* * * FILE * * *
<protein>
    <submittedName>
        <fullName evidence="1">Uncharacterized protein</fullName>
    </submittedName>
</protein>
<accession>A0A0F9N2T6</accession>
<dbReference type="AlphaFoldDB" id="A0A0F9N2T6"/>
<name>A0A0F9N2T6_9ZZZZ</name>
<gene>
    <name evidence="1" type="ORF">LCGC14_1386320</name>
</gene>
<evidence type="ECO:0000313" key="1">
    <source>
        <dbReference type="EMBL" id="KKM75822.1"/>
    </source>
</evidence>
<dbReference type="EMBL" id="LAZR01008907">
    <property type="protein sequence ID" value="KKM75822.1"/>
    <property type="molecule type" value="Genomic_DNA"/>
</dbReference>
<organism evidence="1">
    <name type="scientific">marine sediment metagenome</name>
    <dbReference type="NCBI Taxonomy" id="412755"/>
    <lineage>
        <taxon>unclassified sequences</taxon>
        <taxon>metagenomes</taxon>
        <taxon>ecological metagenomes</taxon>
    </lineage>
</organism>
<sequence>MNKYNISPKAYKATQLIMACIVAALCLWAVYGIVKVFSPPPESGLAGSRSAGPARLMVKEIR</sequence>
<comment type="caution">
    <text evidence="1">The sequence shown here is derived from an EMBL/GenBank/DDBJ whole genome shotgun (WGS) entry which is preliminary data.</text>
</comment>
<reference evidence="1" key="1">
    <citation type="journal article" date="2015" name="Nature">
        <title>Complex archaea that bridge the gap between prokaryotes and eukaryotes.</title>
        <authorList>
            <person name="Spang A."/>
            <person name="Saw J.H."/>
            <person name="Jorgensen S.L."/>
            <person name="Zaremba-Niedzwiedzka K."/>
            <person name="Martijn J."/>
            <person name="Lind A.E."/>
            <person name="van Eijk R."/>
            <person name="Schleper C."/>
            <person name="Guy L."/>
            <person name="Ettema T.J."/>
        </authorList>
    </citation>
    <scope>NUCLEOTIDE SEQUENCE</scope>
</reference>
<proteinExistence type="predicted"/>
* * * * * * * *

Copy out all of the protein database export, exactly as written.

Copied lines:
<protein>
    <submittedName>
        <fullName evidence="1">Uncharacterized protein</fullName>
    </submittedName>
</protein>
<accession>A0A0F9N2T6</accession>
<dbReference type="AlphaFoldDB" id="A0A0F9N2T6"/>
<name>A0A0F9N2T6_9ZZZZ</name>
<gene>
    <name evidence="1" type="ORF">LCGC14_1386320</name>
</gene>
<evidence type="ECO:0000313" key="1">
    <source>
        <dbReference type="EMBL" id="KKM75822.1"/>
    </source>
</evidence>
<dbReference type="EMBL" id="LAZR01008907">
    <property type="protein sequence ID" value="KKM75822.1"/>
    <property type="molecule type" value="Genomic_DNA"/>
</dbReference>
<organism evidence="1">
    <name type="scientific">marine sediment metagenome</name>
    <dbReference type="NCBI Taxonomy" id="412755"/>
    <lineage>
        <taxon>unclassified sequences</taxon>
        <taxon>metagenomes</taxon>
        <taxon>ecological metagenomes</taxon>
    </lineage>
</organism>
<sequence>MNKYNISPKAYKATQLIMACIVAALCLWAVYGIVKVFSPPPESGLAGSRSAGPARLMVKEIR</sequence>
<comment type="caution">
    <text evidence="1">The sequence shown here is derived from an EMBL/GenBank/DDBJ whole genome shotgun (WGS) entry which is preliminary data.</text>
</comment>
<reference evidence="1" key="1">
    <citation type="journal article" date="2015" name="Nature">
        <title>Complex archaea that bridge the gap between prokaryotes and eukaryotes.</title>
        <authorList>
            <person name="Spang A."/>
            <person name="Saw J.H."/>
            <person name="Jorgensen S.L."/>
            <person name="Zaremba-Niedzwiedzka K."/>
            <person name="Martijn J."/>
            <person name="Lind A.E."/>
            <person name="van Eijk R."/>
            <person name="Schleper C."/>
            <person name="Guy L."/>
            <person name="Ettema T.J."/>
        </authorList>
    </citation>
    <scope>NUCLEOTIDE SEQUENCE</scope>
</reference>
<proteinExistence type="predicted"/>